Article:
(d), (e), and (f): Remembering Slavery
In the 1930s, the Federal Writer's project of the Works Progress
Administration sent people throughout the South to interview former slaves.
These interviews, written in the dialect of the ex-slaves, are invaluable
sources of information about slavery as remembered by those who experienced
Document #1 (d) is an interview with Herndon Bogan, who grew up on a
plantation in Union County, SC, about 40 miles southwest of Charlotte .
Bogan later moved to Charlotte and recalls "witchin'" among the Mecklenburg
slaves. Document 1 (e) is an interview of B. E. Rogers of Raleigh, NC, which
points out some of the horrors of the slave system. Document 1 (f) is an
excerpt from a book by Dr. John Brevard Alexander. Alexander was a
Mecklenburg County slaveholder, whose world fell apart after the Civil War.
Alexander's memories of slavery are quite different than the memories of
Bogan and Rogers.
Suggestions for the classroom:
These documents will show students that history is often written from
sources that contradict each other. The historian needs to interpret sources
and try to reconstruct the past. These documents will allow students to act
as historians and draw heir own conclusions about slavery based on these
reminiscences. The following questions can be discussed:
1. According to Rogers, what were some of the abuses of slavery?
2. Sum up Bogan's memories of slavery.
3. According to Alexander, how did blacks benefit from slavery?
4. Is one of these documents more accurate that another? Can they be
reconciled? Do you believe one person more than another? If so, why?
5. Are there any dangers in writing history based on people's memories? What
are the advantages of using memories in helping historians to write history?
Ex -Slave Story
An interview with Herndon Bogan, 76, of State Prison, Raleigh, NC.
"I wus bawned in Union County, South Carolina on de plantation o'
Doctor Bogan, who owned both my mammy Issia, an' my pap Edwin. Dar wus six
o' us chilluns, Clara, Lula, Joe, Tux, Mack an' me.
"I doan 'member much 'bout slavery days 'cept dat my white folkses was
good ter us. Dar wus a heap o' slaves, maybe a hundert an' fifty. I
'members dat we wucked hard, but we had plenty ter eat an' w'ar, eben
iffen we did w'ar wood shoes.
"I kin barely recollect 'fore de war dat I'se seed a heap o' cocks
fightin' in pits an' a heap o' horse racin'. When de marster winned be wud
give us niggers a big dinner or a dance, but if he lost, oh!
"My daddy wus gived ter de doctor when de doctor wus married an' day
shore loved each other. One day marstar, he comes in an' he sez dat de
Yankees am aimin' ter try ter take his niggers way from him, but dat day
am gwine ter ketch hell while dey does hit. When he sez dat he starts ter
walkin' de flo'. 'I'se gwine ter leave yore missus in yore keer, Edwin,'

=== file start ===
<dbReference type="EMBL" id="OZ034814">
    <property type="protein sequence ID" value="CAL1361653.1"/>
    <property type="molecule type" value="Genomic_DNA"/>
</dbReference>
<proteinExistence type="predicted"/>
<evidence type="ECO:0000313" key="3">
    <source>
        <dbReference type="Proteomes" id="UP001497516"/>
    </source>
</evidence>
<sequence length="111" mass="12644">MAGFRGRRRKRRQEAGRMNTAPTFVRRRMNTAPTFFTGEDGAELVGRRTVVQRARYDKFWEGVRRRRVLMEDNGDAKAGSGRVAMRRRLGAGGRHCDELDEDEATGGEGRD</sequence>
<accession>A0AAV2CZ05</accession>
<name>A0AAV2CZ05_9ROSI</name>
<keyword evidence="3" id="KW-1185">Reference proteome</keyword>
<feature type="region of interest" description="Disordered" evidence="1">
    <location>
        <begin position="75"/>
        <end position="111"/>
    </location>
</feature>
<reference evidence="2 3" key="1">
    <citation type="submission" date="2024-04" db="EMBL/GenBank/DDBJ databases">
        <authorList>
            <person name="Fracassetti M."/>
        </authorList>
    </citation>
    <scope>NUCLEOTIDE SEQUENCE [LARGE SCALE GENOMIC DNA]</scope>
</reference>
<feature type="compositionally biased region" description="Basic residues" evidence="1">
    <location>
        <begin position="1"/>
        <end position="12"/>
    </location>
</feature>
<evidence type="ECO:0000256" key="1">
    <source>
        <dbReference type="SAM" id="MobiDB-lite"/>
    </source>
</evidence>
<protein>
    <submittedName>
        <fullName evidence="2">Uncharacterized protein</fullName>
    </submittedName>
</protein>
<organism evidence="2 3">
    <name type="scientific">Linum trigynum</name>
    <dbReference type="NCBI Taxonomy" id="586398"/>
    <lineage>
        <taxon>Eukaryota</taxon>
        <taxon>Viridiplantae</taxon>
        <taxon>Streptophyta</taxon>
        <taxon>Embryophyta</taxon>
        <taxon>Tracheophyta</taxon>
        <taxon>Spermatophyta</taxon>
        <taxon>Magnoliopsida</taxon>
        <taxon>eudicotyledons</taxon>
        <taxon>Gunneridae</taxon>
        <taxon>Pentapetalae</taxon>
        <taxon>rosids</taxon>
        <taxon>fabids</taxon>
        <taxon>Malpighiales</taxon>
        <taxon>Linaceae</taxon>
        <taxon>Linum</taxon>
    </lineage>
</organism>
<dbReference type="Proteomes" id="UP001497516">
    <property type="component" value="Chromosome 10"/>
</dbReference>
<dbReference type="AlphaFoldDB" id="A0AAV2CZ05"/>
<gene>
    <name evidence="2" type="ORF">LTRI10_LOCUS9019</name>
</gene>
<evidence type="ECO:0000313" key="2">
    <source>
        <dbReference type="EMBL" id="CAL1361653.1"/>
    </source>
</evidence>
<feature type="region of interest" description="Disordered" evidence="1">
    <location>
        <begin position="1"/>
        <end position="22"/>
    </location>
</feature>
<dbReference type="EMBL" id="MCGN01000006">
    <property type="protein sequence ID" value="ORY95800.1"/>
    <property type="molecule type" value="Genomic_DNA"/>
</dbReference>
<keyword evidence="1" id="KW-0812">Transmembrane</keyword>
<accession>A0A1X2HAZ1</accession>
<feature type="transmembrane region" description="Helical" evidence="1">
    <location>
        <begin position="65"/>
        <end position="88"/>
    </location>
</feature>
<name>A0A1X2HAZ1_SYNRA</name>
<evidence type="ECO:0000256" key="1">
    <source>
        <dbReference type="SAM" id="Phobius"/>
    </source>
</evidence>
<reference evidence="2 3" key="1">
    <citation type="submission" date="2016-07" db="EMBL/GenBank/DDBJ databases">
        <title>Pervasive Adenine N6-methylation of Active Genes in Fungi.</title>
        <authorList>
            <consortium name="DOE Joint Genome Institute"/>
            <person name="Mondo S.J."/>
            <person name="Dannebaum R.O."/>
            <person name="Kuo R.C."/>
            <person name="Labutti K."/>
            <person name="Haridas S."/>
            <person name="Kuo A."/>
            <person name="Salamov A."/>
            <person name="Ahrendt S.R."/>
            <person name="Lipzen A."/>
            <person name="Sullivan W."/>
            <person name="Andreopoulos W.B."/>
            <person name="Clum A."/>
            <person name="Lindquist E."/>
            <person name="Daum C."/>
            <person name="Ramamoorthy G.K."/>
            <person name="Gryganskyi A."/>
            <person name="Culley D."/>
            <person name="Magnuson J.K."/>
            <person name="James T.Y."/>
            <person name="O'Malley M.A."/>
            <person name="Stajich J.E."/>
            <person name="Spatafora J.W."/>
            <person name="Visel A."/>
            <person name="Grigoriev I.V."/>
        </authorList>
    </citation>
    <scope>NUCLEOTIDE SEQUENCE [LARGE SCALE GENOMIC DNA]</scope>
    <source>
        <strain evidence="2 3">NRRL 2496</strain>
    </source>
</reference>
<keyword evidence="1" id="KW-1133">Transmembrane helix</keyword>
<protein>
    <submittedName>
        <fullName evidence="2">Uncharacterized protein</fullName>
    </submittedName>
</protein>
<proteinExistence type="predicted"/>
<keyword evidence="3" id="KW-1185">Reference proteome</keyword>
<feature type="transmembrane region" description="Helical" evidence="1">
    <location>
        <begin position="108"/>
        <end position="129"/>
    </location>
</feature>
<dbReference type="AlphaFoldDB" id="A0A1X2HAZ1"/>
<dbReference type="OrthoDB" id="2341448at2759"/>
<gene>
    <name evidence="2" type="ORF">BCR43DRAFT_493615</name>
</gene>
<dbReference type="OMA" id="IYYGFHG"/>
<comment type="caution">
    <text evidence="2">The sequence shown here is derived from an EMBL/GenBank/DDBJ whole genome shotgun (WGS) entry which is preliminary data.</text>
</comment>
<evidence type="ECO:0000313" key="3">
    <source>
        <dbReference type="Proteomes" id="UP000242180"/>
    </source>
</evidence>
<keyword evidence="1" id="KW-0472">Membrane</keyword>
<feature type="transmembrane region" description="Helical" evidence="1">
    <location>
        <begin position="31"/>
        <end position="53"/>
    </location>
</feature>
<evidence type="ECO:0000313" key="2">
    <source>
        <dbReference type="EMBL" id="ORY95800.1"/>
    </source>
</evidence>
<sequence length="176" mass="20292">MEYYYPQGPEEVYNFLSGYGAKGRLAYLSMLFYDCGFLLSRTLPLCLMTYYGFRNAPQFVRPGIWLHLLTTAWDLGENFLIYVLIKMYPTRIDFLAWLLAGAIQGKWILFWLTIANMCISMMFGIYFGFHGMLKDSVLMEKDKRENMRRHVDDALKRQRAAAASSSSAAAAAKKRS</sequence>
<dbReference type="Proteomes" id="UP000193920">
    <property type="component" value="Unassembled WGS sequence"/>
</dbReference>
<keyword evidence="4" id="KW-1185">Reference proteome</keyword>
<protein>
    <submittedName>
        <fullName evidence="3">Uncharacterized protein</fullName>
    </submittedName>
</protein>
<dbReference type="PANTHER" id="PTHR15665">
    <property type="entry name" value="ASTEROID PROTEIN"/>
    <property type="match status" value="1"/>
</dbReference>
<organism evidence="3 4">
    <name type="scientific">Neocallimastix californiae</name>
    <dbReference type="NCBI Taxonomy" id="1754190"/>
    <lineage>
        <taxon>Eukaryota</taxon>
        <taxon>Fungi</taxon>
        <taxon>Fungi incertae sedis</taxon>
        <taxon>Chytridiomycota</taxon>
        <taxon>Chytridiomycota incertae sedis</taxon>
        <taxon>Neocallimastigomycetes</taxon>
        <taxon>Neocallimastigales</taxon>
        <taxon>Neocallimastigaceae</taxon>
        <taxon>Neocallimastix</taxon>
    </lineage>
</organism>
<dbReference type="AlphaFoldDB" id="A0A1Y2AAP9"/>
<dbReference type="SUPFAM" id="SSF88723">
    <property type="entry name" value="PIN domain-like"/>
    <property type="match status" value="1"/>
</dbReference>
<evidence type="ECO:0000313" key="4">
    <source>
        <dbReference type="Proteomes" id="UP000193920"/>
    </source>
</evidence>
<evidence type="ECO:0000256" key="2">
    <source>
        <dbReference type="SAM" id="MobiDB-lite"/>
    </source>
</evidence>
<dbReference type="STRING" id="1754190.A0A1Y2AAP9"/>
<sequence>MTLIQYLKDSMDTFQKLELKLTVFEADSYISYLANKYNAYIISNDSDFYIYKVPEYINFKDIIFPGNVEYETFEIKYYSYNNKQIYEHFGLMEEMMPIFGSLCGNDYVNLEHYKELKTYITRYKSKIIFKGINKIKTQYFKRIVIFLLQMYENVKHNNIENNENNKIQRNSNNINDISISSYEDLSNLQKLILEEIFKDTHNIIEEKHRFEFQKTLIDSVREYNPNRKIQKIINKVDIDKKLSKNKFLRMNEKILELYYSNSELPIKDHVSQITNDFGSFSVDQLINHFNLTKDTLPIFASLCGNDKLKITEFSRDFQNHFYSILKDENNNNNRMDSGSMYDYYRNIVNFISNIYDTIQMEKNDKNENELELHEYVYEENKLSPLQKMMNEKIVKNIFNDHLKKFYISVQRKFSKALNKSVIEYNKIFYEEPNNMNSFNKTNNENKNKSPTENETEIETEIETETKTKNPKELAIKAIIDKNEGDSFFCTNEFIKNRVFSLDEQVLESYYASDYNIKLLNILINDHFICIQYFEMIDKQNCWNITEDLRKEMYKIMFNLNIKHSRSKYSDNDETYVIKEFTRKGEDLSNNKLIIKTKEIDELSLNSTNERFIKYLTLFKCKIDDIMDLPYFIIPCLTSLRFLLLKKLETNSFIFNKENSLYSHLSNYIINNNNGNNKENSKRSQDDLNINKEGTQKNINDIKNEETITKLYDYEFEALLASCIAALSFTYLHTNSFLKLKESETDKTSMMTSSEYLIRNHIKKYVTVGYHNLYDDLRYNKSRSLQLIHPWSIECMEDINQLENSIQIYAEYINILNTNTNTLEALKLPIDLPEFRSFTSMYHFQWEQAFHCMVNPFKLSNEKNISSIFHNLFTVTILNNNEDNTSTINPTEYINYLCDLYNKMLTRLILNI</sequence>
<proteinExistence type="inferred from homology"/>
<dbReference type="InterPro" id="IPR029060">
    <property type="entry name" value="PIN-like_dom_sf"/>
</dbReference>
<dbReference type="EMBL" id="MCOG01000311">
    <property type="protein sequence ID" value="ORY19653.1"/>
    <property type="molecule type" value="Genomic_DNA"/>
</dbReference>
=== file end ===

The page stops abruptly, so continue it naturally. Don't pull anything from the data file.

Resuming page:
"But pa 'lows, 'Wid all respect fer yore wife sar, she am a Yankee too,
an' I'd rutlier go wid you ter de war. Please sar, massa, let me go wid
you ter fight dem Yanks.'
"At fust massa 'fuses, den he sez, 'All right' So off de goes ter de
war, massa on a big hoss, an' my pap on a strong mule 'long wid de
blankets an' things.
"Dey tells me dat ole massa got shot one night, an' dat pap grabs de
gun 'fore hit hits de earth an' lots de Yanks have hit.
"I 'members dat dem wus bad days fer South Carolina, we gived all ol'
de food ter de soldiers, an' missus, eben do' she has got some Yankee
folks in de war, l'arns ter eat cabbages an' kush an' berries.
"I 'members dat on de day of de surrender, least-ways de day dat we
hyard 'bout hit, up comes a Yankee an' axes ter see my missus. I is shakin',
I is dat skeerd, but I bucks up ant I tells him dat my missus doan want
ter see no blue coat.
"He grins, an' tells me ter skedaddle, an' 'bout den my missus comes
out an' so help me iffen she doan hug dat dratted Yank. Atter awhile I
gathers dat he's her brothers but at fust I aint seed no sense in her
cryin' an' sayin' 'thank God' over an' over.
"Well sar, de massa an' pap what had gone off mad an' healthy an' ridin'
fine beastes comes back walkin' an' dey looked sick. Massa am white as
cotton an' so help me, iffen my pap, who wus black as sin, ain't pale too.
'Atter a few years I goes ter wuck in Spartanburg as a houseboy, den I
gits a job wid de Southern Railroad an' I goes ter Charlotte ter
nightwatch de tracks.
"I stays dar eighteen years, but one night I kills a white hobo who am
tryin' ter rob me ol my gol' watch an' chains an' dey gives me eighteen
months. I'se been hyar six already. He wus a white man, an' jist a boy,
an' I is sorry, but I comes hyar anyhow. "I hyard a ole 'oman in Charlotte
tell onct 'bout witchin' in slavery times, dar in Mecklenburg County. She
wus roun' ninety, so I reckon she knows. She said dat iffen anybody wanted
ter be a witch he would draw a circle on de grount jist at de aidge ol
dark an' git in de circle an' squat down.
"Dar he had ter set an' talk ter de debil, an' he say, 'I will have
nothin' ter do wid "ligion, an' I wants you ter make me a witch.' Atter
day he mus' bile a black cat, a bat an' a bunch of herbs an' drink de
soup, den him wuz really a witch.
"When you wanted ter witch somebody, she said dat you could take dat